Tryng to identify this old clock! Can anhyone help?

Discussion in 'General Clock Discussions' started by Mark1321, Feb 19, 2017.

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  1. Mark1321

    Mark1321 Registered User

    Feb 3, 2017
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    Hello all! I picked up this clock at an antique shop and am trying to find any information about it. Basically, who made it and what year it was made. The salesman just said, "it's a turn of the century clock" but that's not telling me much lol!
    There are no markings, no stamps in any of the metal, nothing. I thought I would find at least some kind of marking when I removed the mechanism and examined the back, but there just isn't any.
    I've taken thes photos and can take more if it will help identify this old clock. Can anyone help me with this?

    P.S. Forgot to mention, the hands were held on by a pin thru the center shaft. Also, if you look at the photos, it looks like a lot of the woodwork was handmade and is asymmetrical. Don't know if that helps any.

    clock_ALL.jpg clock_SIDE.jpg 3clock_BACK.jpg 4clock_DOOR_LATCH.jpg 5clock_INSIDE_DOOR.jpg 6clock_BOTTOM.jpg 7clock_OPEN.jpg 8clock_DIFF_TOP.jpg 9clock_DIFF_FRONT.jpg aclockworks1.jpg bclockworks2.jpg cclockworks3.jpg
     
  2. Steven Thornberry

    Steven Thornberry User Administrator
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    The center disc, which is an alarm disc, seems to have scalloped edges. This suggests that it is a German clock. There appears to be no separate alarm movement, so the alarm is then an integral part of the movement (the left-hand winding arbor). However, I cannot identify the maker.
     
  3. Rockin Ronnie

    Rockin Ronnie Registered User
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    Might be one-of, custom designed for a specific customer.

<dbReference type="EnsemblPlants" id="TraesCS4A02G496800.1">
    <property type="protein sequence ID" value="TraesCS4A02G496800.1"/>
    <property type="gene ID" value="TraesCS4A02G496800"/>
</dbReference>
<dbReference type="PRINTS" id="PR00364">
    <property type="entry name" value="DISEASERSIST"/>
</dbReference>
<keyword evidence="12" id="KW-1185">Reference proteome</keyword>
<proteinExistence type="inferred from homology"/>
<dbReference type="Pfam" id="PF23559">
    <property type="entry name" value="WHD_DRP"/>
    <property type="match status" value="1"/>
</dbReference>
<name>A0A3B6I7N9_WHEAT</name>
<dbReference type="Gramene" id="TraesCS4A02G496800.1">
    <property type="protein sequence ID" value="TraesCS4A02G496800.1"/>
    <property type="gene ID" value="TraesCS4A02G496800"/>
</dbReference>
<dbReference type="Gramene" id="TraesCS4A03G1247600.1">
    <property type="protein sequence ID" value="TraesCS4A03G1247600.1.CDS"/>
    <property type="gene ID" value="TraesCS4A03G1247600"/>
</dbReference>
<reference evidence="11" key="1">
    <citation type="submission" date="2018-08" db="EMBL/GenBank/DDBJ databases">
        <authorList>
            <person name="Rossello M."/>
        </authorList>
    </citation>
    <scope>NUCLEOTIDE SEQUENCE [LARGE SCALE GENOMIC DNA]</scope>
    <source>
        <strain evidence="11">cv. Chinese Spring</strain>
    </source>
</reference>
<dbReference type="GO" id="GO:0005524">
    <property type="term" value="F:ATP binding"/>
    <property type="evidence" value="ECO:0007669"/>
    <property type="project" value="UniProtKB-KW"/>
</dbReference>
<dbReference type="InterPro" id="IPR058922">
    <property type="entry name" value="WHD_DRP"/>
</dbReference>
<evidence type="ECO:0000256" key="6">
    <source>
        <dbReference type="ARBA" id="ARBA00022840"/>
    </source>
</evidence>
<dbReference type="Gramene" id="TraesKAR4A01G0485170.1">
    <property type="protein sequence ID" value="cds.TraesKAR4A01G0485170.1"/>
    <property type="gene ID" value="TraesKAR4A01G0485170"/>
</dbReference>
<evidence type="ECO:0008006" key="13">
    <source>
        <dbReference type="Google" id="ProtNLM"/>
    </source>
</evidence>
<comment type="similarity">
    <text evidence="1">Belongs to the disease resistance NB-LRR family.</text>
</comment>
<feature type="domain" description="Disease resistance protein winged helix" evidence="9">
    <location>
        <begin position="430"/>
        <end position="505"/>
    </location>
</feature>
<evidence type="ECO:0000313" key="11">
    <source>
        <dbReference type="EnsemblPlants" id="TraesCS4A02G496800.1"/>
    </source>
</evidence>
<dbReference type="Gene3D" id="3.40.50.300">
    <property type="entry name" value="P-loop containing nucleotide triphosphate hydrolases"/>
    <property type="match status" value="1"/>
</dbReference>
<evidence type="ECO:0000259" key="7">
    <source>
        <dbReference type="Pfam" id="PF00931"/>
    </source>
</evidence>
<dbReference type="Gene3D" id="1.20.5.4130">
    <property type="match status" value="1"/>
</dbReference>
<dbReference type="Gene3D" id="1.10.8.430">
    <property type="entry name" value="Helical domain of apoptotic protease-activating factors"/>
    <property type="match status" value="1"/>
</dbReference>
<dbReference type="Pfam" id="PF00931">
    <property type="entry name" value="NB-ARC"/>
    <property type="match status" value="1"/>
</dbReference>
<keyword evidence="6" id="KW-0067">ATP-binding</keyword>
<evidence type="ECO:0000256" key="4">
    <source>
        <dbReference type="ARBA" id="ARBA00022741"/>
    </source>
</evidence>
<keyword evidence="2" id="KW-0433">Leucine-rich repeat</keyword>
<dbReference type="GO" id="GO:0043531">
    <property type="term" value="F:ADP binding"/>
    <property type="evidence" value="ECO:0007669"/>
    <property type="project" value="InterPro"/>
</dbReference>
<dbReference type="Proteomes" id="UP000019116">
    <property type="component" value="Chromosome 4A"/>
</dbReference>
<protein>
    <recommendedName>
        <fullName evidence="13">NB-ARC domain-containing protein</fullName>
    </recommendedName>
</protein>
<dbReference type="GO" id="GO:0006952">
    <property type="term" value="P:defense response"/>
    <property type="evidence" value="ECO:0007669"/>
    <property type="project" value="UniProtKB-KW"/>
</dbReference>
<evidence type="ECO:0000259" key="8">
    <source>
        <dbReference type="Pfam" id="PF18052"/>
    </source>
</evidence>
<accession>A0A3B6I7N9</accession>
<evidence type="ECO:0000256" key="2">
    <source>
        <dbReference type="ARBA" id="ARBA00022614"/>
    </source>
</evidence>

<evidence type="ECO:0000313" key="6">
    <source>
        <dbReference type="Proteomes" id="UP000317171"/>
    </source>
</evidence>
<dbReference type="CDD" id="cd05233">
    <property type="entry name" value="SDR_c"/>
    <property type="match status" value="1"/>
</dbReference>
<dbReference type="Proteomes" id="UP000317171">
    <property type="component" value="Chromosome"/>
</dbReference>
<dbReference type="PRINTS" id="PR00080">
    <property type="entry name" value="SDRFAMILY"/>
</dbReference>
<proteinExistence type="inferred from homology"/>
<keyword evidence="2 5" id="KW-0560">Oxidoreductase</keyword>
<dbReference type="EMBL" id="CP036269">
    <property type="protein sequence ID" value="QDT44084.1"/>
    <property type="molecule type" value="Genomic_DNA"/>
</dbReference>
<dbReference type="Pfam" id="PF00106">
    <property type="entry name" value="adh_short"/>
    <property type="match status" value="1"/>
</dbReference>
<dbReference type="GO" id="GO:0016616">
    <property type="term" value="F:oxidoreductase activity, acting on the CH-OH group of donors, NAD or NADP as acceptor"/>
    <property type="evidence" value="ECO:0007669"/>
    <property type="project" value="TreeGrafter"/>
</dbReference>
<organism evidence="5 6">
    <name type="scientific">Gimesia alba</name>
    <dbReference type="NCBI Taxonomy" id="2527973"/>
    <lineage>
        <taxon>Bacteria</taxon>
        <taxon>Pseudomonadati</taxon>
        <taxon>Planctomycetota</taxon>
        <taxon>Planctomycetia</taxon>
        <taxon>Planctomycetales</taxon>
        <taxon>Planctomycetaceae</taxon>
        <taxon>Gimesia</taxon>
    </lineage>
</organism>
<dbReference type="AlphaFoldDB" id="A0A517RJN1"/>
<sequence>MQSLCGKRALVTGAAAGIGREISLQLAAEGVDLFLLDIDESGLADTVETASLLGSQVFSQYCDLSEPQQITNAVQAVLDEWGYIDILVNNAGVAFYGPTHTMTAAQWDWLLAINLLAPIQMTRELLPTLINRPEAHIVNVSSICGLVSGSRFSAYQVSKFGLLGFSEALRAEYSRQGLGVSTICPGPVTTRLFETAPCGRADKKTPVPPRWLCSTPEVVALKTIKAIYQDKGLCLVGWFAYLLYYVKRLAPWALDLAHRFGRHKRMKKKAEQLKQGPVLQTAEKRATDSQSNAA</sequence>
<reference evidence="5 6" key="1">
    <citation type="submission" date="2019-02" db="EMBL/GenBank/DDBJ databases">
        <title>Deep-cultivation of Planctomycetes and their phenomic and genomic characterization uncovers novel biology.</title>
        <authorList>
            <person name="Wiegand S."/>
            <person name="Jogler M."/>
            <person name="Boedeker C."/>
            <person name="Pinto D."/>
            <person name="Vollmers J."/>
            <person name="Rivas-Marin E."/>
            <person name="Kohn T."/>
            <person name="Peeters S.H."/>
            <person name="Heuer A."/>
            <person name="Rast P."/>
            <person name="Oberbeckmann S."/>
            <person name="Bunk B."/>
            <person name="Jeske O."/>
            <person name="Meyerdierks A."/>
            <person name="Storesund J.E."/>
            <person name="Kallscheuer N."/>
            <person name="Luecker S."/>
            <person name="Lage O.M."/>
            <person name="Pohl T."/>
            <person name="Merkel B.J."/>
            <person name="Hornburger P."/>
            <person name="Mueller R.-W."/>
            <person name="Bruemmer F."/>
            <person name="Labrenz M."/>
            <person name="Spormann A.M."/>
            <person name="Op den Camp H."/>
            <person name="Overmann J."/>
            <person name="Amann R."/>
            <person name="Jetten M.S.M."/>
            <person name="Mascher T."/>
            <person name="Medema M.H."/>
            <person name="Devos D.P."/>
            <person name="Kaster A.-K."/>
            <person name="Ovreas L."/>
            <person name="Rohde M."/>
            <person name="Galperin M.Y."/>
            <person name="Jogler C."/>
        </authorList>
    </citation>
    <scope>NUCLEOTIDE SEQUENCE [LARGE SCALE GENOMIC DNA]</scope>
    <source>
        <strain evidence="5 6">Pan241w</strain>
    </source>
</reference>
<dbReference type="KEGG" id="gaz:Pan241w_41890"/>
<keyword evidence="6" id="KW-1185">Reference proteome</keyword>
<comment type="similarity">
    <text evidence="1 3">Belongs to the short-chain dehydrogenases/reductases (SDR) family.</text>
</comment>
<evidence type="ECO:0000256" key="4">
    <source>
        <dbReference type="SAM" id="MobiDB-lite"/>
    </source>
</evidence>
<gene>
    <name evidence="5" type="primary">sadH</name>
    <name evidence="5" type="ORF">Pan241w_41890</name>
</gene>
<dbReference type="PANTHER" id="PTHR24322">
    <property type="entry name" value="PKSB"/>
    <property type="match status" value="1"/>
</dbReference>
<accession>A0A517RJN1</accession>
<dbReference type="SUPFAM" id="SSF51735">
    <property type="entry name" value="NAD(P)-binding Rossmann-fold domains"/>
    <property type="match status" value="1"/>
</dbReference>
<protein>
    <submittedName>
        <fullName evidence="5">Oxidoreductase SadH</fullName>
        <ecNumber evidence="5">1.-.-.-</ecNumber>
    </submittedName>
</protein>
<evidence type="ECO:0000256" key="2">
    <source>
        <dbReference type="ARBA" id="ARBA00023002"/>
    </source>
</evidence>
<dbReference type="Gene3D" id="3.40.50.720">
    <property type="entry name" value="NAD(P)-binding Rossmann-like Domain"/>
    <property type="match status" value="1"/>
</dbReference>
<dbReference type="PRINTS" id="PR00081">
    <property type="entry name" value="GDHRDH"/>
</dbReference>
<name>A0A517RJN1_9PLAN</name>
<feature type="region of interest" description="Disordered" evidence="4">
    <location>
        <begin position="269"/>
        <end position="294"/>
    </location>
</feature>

Ron
     
  4. lpbp

    lpbp Registered User
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    I agree with Steven German time with alarm, the case appears to be a little cruder than typical German clocks.
     
  5. Steven Thornberry

    Steven Thornberry User Administrator
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    My take, without seeing the clock in person, is that the case has suffered some damage and received less than felicitous repairs. I could well be wrong, of course.
     
  6. doug sinclair

    doug sinclair Registered User

    Aug 27, 2000
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    No help in identifying, but it appears to be a 30-hour movement, and the size would sort of indicate (to me at least) that it might be called a "cottage clock".
     
  7. Steven Thornberry

    Steven Thornberry User Administrator
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    I agree it is a 30-hour movement, somewhat along the lines of a New Haven time and alarm (between the plates alarm). Perhaps looking at the front of the movement might provide a clue. I want to say HAC, but that's just a guess.
     
  8. Tinker Dwight

    Tinker Dwight Registered User

    Oct 11, 2010
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    I don't think it is quite as old as the case design might make it
    look. My guess, by looking at the thin minimal plates, is that it was
    made in the 1930's, possible in the late 1920's.
    It is an alarm clock rather than a strike.
    I can't see the nuts, clearly, holding the plates together well but they look
    like turned hex rod rather than punched from sheet metal.
    The automatic machines to do this were in the 1920-early to 30's someplace.
    Tinker Dwight
     
  9. THTanner

    THTanner Registered User
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    Quite unusual curly numbers on the face. Sometimes that can help identify a maker. Looks rather English
     

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  10. JTD

    JTD Registered User

    Sep 27, 2005
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    I cannot enlarge your photo but if the figures are the same or similar to the ones in the original post, these were quite usual on German clocks at that time. I really don't think the clock is English.